Bob Alexander's Commentary
I’ve experienced a couple of geological earthquakes that were unnerving at the moment, but in my lifetime there have been three socio-political earthquakes whose aftershocks have reverberated for decades:
The JFK Assassination, the Supreme Court’s decision to nullify a national election by installing George W. Bush as president, and the attacks of September 11th 2001.
Do I believe members of the Bush Administration were key players in the 9/11 attacks and either “made it happen” or “allowed it to happen?” I don’t know. I will probably never know. Over the last 12 years scores of credible sources have raised enough questions about The government’s “official story” to render it unbelievable. What I do believe is anyone capable of committing the supreme international crime, a war of aggression, is capable of anything.
There is a fifth dimension, beyond that which is known to man. It is a dimension as vast as space and as timeless as infinity. It is the middle ground between light and shadow, between science and superstition, and it lies between the pit of man's fears and the summit of his knowledge. This is the dimension of imagination. It is an area which we call the Twilight Zone.
Thus intoned Rod Serling at the beginning of the first episode of the first season of The Twilight Zone in 1959. It would be years before I read Kafka, Huxley, and Orwell, but I knew the territory well. Rod Serling, Charles Beaumont, and Richard Matheson, had already taken me there once every week for five years.
The Twilight Zone left me with powerful memories of stories of ordinary people who had somehow slipped almost casually across an unseen line, and into another world … another reality. And here we all are … 49 years after the last program was broadcast … living in The Twilight Zone. I wish we had better writers. The same plot devices from a handful of episodes are used over and over, overlap one another, and play simultaneously non-stop. And the kicker is … most people don’t even notice … and that in itself is an old Twilight Zone episode.
Two years ago today, August 22nd, we moved to Beautiful British Columbia. I’m only going to say this one more time as I can imagine everyone is getting awfully tired of hearing it:
Every Single Day I read at least one news item, oftentimes more, from The States that makes me very happy and relieved we don’t live in the U.S. anymore.
Every Single Day I have a moment, some days a couple of moments, when I am grateful we now live in Canada.
I know a guy in Seattle who feels compelled to remind me that Canada isn’t perfect. It’s his way of countering whatever positive thing I’ve told him about living up here.
Canada is not perfect. I know. I live here. But guess what? Relatively speaking, after a lifetime of living in the U.S. …Yes It Is!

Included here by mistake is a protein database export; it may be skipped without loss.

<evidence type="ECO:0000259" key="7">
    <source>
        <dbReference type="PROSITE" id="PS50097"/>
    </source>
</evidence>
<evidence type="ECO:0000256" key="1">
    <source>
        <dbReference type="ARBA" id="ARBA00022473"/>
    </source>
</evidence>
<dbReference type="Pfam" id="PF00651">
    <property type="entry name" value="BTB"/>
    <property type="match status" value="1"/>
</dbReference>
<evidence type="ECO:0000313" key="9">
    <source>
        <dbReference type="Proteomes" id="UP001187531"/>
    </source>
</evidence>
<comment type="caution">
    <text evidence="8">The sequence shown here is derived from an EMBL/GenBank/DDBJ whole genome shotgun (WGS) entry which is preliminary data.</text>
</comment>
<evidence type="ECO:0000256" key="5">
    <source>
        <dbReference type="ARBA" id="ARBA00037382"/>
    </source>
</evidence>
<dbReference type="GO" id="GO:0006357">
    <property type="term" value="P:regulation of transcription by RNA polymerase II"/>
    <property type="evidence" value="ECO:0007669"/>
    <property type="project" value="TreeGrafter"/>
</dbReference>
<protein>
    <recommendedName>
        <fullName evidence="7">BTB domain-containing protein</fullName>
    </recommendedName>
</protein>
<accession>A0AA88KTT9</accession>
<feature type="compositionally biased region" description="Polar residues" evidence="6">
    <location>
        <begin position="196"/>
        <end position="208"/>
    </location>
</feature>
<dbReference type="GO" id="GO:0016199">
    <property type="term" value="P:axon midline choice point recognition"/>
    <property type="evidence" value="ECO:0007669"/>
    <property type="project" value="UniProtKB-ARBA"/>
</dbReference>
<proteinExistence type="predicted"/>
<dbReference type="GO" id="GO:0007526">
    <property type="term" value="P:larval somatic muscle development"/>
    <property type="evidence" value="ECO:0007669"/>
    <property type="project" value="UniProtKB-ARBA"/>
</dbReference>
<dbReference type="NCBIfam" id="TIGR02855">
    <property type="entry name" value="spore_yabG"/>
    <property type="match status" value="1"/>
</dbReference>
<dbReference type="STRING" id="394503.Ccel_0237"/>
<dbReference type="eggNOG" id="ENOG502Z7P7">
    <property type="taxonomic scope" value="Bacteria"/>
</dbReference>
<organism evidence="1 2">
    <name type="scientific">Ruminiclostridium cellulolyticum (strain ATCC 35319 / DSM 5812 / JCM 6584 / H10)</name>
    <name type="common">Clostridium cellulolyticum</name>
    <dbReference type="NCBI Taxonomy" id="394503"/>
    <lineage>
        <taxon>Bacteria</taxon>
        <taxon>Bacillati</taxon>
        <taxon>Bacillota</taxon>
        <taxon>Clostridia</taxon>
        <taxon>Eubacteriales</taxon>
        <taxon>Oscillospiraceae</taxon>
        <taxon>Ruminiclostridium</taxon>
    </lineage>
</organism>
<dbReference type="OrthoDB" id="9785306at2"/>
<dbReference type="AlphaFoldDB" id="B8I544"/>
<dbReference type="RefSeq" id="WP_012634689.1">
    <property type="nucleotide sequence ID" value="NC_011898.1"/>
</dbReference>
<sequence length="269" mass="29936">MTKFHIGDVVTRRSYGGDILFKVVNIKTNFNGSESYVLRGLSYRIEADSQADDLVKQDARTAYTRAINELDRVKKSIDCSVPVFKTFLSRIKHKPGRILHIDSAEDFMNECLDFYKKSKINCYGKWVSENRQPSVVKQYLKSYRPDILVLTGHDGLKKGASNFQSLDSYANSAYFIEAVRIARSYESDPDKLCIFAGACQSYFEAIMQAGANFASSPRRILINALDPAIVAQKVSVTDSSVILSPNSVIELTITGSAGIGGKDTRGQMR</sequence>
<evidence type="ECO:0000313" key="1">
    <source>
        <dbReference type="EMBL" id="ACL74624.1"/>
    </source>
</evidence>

Back in 1971 a couple of good ol’ boys grabbed me outside of a bar in Amarillo Texas and pounded me into the ground like a human tent peg. They didn’t like the length of my hair.
A couple of years later I was walking down De La Vina Street in Santa Barbara in the late afternoon when a guy sped by me in beat-to-crap white pick up truck, screamed out, “YOU EFFING HIPPIE,” and threw an unopened bottle of coke at my head. It missed by inches, exploded against the rock retaining wall on my right, and instead of a concussion … I was covered in broken glass and dripping soda pop.
The beating in Amarillo was pretty bad. It could have gotten worse but luckily for me, the bartender had an idea about what the good ol’ boys were up to, and came out and stopped it. But the “Pop Bottle Incident of 1973” had a greater impact on me. The thing in Texas I chalked up to, “What the hell do you expect? You’re in Texas for chrissakes,” but the lucky near-miss in Santa Barbara really shook me up. I was in Southern California, one of the “sane” states, where a long hair could walk around without getting stomped.
I Have Seen the Light! Glory Gee to Beezus I Have Seen the Light! And since being filled with this Grand and Glorious Light I feel compelled to share The Good News of my Epiphany to everyone I know.
Pretty scary opening eh? I remember hearing similar words coming out of the mouth of a friend of mine after he had accepted Jesus Christ as his own personal redeemer and new invisible best friend. It was abso-freakin’-lutely terrifying. One day he was just a regular guy kickin’ around Hollywood trying to pick up a job here and there when WHAMMO! The next time I ran into him his eyes were all glittery with new-found madness. He had a goofy vacuous grin plastered on his face and he was clutching a cheap copy of the New Testament. Something terrible had obviously happened to my ol’ pal Danny. And whatever that terrible thing was … the escape route he took landed him smack dab into the arms of The Lord.
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